In the US Labor Notes Conference Troublemakers unionists organise in their thousands.
“You can get depressed hearing all the stories of low-wage and immigrant workers,” Ahmad said. But at Labor Notes, “the energy is amazing.” Vision sharpens, and all of a sudden the movement that can stand up against the odds comes into view.
“From Cairo to Madison, 2011 was the year people stood up—or sat in—putting democracy back on the agenda,” Brenner said. “The game changer for most of us was Occupy Wall Street. 99 to 1—I like those odds!”
“Nothing is without sacrifice,” Shalaby said, recounting the strike wave that has swept Egypt since last year, and the revolution that claimed many lives.
Shalaby said his union federation is reaching out to the whole Arab world because Egypt is the door to that world. “We all live under one sky,” he said. “In Egypt we have a saying: workers of the world, unite.”
Union members from coast to coast are making it clear they’re hungry for a fighter in their corner. From the new leadership at the New York State Nurses to the second generation of reformers in AFSCME Local 3299 on California campuses, attendees at the conference brought plenty of reasons to be confident that rank and file workers see what so many union leaders don’t: that the power is still in our hands.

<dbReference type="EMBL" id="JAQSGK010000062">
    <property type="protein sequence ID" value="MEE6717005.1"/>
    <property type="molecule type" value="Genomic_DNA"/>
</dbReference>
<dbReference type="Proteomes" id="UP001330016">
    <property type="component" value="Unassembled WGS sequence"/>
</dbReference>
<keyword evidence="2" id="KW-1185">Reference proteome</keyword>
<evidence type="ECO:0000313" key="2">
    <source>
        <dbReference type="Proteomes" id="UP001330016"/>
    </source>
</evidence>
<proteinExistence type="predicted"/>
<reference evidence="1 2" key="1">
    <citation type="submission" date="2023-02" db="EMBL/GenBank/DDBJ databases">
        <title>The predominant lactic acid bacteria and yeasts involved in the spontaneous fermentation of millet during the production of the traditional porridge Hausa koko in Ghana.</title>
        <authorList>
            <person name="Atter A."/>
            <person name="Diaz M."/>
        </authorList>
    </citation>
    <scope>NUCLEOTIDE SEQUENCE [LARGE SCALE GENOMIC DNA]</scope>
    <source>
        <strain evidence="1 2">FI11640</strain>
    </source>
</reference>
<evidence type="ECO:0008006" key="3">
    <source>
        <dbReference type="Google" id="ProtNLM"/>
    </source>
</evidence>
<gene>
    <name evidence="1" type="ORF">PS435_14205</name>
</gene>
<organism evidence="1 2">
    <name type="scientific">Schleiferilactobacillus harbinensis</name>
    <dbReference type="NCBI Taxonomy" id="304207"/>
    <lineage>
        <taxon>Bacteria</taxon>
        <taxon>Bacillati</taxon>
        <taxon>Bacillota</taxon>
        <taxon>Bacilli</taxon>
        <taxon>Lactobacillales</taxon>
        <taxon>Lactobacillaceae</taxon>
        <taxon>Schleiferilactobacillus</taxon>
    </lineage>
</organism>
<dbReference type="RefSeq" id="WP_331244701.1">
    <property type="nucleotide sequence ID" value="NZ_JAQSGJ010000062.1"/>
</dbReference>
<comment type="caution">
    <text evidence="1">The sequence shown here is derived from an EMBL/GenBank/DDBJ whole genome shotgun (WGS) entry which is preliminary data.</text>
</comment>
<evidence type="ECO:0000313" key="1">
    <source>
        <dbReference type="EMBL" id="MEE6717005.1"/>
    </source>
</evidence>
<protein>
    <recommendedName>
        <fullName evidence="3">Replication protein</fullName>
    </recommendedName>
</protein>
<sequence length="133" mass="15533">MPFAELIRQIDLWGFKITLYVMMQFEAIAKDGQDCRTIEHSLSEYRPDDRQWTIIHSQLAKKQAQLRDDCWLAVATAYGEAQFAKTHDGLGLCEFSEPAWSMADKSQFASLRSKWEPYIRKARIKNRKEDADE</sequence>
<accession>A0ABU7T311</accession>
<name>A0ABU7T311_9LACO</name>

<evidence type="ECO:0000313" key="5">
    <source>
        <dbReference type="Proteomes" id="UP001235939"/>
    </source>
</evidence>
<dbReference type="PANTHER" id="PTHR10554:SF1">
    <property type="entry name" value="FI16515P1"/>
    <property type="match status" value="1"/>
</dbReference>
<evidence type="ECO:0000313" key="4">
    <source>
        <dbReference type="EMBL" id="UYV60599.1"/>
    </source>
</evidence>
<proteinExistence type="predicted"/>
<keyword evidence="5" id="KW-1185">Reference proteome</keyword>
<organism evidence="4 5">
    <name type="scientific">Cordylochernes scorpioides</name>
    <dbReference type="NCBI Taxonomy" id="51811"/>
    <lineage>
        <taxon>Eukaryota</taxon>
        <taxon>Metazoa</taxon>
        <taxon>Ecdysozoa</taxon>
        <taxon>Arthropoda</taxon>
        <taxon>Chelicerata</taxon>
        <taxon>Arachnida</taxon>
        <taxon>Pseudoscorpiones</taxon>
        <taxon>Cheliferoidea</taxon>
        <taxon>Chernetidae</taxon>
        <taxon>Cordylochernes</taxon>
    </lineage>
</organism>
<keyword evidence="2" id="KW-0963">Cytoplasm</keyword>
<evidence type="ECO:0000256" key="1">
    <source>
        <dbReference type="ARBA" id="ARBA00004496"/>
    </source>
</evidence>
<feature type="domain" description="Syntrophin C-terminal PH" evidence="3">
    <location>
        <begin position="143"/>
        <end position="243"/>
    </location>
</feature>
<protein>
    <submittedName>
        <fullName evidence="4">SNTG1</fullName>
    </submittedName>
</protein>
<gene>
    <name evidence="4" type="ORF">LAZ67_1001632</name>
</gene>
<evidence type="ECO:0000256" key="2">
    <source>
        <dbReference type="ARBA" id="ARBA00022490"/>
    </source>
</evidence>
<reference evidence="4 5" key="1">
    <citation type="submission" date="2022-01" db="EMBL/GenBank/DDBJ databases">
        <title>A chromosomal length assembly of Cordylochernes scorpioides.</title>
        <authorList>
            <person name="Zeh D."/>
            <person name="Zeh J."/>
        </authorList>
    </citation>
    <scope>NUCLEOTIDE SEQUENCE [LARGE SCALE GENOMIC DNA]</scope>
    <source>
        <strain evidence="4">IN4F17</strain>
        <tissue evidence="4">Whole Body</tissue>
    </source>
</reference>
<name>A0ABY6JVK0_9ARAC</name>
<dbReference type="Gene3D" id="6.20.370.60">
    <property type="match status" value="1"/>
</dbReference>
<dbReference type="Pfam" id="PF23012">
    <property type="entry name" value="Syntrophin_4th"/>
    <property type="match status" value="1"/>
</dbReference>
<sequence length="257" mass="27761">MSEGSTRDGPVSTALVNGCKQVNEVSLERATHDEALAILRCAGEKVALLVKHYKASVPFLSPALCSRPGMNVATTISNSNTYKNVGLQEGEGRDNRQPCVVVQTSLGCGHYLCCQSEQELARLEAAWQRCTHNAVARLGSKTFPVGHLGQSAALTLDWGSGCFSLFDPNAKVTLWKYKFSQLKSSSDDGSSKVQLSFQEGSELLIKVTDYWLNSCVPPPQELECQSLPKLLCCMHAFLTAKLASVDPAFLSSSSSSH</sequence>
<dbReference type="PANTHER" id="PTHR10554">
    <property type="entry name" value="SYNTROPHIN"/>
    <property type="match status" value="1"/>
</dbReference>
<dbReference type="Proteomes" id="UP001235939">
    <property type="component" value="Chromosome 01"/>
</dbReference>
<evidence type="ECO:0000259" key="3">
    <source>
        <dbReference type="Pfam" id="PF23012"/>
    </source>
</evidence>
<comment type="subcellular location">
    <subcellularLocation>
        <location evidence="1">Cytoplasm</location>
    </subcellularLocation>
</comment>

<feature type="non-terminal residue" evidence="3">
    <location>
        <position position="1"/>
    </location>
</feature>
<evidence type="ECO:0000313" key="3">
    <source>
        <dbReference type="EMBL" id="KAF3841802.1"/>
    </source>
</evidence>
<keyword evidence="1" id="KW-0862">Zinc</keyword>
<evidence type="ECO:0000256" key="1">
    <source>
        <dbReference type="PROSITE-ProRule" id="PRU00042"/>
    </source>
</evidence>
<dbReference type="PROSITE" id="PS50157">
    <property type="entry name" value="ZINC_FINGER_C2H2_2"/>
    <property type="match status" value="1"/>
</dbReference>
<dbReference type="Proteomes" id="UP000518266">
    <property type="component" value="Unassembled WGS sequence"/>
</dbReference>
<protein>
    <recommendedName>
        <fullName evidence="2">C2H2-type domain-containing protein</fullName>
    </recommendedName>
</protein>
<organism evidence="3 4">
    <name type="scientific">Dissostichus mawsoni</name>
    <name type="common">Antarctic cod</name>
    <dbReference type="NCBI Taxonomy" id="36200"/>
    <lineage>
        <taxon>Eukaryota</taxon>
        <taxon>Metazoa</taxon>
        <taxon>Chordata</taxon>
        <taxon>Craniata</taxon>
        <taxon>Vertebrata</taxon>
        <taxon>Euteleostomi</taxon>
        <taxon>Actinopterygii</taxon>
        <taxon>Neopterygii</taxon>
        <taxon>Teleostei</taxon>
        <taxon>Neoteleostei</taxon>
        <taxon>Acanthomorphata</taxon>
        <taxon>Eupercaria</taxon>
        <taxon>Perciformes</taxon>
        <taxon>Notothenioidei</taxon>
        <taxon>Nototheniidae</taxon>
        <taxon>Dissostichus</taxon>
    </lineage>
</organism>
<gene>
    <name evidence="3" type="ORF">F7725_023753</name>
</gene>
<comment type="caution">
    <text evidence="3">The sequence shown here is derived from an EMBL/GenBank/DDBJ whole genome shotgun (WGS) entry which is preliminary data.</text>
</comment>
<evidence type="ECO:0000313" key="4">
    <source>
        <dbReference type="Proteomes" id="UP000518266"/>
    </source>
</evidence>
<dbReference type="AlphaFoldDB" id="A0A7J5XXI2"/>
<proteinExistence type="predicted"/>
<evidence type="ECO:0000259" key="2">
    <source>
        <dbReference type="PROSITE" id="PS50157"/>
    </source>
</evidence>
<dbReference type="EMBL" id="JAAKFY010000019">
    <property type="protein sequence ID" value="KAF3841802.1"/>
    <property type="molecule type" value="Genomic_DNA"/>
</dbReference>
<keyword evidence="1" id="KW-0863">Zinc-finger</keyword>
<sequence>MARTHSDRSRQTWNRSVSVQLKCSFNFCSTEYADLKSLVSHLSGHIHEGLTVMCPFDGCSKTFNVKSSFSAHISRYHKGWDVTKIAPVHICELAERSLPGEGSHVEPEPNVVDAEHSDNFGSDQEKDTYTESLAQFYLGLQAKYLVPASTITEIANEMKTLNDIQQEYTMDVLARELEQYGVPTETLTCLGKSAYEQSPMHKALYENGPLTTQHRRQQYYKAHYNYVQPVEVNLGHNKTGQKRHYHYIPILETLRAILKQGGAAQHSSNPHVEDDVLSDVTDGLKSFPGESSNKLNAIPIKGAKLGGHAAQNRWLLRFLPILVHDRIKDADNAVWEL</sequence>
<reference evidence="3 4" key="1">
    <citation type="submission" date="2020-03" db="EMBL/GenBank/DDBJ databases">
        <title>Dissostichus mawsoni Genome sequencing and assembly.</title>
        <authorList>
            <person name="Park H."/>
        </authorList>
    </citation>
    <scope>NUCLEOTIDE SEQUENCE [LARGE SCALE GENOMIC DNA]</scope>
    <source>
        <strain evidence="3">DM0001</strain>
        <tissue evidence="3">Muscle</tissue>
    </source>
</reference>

Fellow Verizon worker and CWA Local 1101 organizer Ken Spatta spoke Sunday on the long road of reform inside his union, which culminated in a takeover of the local in the wake of last summer’s Verizon strike.
The strike showed who the local’s real leadership was. With no warning, Spatta said, the local’s reform caucus put picketers on the street just a half hour after the national union called the strike. Reformers stepped up to captain picket lines and take extra shifts protesting at wireless stores.
The strike stalled, but Spatta said his local and the other fighters inside CWA and the IBEW are still working to mobilize against a company whose CEO makes $55,000 a day—including weekends. …
“Up, up with the union, down, down with the Hyatt,” shouted hundreds of demonstrators at a rally that filled a city block.
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